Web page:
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Regulators Take On Dual Roles Dealing With King County’s Broken Wastewater Treatment Plant

Ned Ahrens
King County Wastewater Treatment Division

The breakdown last month of Seattle’s wastewater treatment plant has poured hundreds of millions of gallons of untreated stormwater and raw sewage into Puget Sound. Repairs alone will cost an estimated $25 million. And it’s expected to take till the end of April to get the West Point Treatment Plant back to normal. Until then, the broken wastewater facility will be violating its permit and polluting Puget Sound.

The state’s Department of Ecology has a dual role to play as it works with the county to help it get back in compliance, which is the ultimate goal. But it will also levy penalties against the county’s Wastewater Treatment Division for all the illegal pollution it continues to release since the catastrophic event on Feb. 9, when stormwater overwhelmed the facility.

The worst is over at West Point. Right now, King County is providing partial treatment of the combined stormwater and sewage that flows into the big plant right next to Discovery Park. It’s being screened to remove large debris and then disinfected and dechlorinated before it’s discharged into Puget Sound.

“So it’s not letting any live bacteria out into Puget Sound, but it’s not being cleaned up to the level that it needs to be cleaned up, ” said Sandy Howard, a spokeswoman for the Department of Ecology’s water-quality program.

The illegal discharges are not dangerous for people anymore. Beaches have reopened. And the outfall they’re using  for substandard releases goes deep into the ocean currents, so the hope is that any damage done won’t be extreme.But it’s still a big deal, because it’s adding lots of unwanted extra nutrients to the water.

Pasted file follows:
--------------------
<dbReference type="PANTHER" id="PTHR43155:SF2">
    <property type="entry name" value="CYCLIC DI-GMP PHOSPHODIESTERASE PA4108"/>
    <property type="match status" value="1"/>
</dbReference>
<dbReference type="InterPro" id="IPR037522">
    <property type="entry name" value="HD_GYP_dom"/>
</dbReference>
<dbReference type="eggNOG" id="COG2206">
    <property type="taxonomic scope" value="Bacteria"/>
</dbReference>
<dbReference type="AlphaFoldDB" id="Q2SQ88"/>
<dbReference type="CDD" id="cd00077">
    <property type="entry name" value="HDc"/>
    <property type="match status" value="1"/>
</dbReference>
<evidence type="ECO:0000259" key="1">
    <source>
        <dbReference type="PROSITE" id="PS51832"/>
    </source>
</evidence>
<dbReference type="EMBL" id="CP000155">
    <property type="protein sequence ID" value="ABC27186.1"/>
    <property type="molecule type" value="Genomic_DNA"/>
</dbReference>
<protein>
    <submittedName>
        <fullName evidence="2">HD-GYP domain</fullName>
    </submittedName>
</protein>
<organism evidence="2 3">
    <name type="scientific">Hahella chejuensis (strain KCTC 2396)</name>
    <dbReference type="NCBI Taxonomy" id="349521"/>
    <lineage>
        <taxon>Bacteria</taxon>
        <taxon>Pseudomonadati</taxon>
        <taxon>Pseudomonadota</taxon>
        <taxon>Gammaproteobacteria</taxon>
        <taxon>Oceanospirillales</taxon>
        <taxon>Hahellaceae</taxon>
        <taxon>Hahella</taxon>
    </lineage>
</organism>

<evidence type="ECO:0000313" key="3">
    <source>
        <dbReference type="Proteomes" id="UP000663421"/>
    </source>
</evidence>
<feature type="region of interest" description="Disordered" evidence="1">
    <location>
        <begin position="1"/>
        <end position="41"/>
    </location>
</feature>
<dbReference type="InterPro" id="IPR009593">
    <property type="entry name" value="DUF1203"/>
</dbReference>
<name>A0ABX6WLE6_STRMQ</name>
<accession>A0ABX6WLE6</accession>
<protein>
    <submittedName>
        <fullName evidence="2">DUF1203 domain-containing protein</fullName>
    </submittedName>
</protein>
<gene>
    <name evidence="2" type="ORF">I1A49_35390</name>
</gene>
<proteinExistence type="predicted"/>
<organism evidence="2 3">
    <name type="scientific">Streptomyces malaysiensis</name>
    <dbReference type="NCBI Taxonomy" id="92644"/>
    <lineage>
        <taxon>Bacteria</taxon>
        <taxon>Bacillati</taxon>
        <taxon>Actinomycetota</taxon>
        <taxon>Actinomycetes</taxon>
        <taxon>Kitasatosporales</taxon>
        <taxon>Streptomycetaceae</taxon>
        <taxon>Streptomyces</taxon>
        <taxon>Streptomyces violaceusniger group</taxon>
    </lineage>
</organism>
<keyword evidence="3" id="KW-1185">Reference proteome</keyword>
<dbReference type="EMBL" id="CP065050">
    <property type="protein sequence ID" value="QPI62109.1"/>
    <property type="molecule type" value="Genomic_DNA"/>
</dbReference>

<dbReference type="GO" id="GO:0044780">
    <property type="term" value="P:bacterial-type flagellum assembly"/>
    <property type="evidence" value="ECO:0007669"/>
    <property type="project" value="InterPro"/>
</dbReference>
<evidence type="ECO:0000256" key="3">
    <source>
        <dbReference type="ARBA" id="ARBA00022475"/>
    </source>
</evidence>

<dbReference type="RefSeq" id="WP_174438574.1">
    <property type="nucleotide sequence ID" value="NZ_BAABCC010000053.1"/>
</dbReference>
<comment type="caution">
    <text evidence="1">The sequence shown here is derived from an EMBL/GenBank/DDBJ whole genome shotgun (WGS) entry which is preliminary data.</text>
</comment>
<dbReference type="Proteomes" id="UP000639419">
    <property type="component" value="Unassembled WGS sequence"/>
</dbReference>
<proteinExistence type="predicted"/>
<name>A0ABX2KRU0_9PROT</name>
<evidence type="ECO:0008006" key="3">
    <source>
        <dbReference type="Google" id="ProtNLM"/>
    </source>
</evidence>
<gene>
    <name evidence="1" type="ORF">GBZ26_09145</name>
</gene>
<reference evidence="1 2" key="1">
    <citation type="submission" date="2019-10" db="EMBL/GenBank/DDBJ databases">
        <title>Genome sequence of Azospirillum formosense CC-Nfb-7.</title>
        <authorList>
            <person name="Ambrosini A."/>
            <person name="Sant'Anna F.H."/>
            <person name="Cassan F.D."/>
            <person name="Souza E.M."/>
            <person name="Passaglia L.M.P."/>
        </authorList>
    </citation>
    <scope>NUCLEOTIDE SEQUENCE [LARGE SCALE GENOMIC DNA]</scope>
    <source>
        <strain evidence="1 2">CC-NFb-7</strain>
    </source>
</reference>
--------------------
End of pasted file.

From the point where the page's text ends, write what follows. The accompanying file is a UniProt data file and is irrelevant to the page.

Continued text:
“In Puget Sound, [those added nutrients cause] algae to grow — plants to grow,” said Howard.

And when they die off, they suck oxygen out of the ecosystem, making it unhealthy.

Howard says the Department of Ecology will wait till the results of the King County Council’s investigation are in this summer to decide what’s appropriate in terms of fines and mitigation. But the state can charge violators up to $10,000 a day per incident.

She says it’s not possible to speculate right now what they will actually be. No fines have been issued yet and lots of factors determine how those are calculated.

The money from fines collected by the state would be used for restoration work. The cost of any needed repairs would likely land on the county’s wastewater budget. That’s expected to affect ratepayers eventually.  But it’s impossible to say at this point just how much it will raise consumers' water bills.

Corrected on March 16, 2017 - An earlier version of this story incorrectly stated that fines collected by the state are sometimes used for repairs. In fact, the state does not pay for repairs using revenue collected from fines.

Bellamy Pailthorp covers the environment for KNKX with an emphasis on climate justice, human health and food sovereignty. She enjoys reporting about how we will power our future while maintaining healthy cultures and livable cities. Story tips can be sent to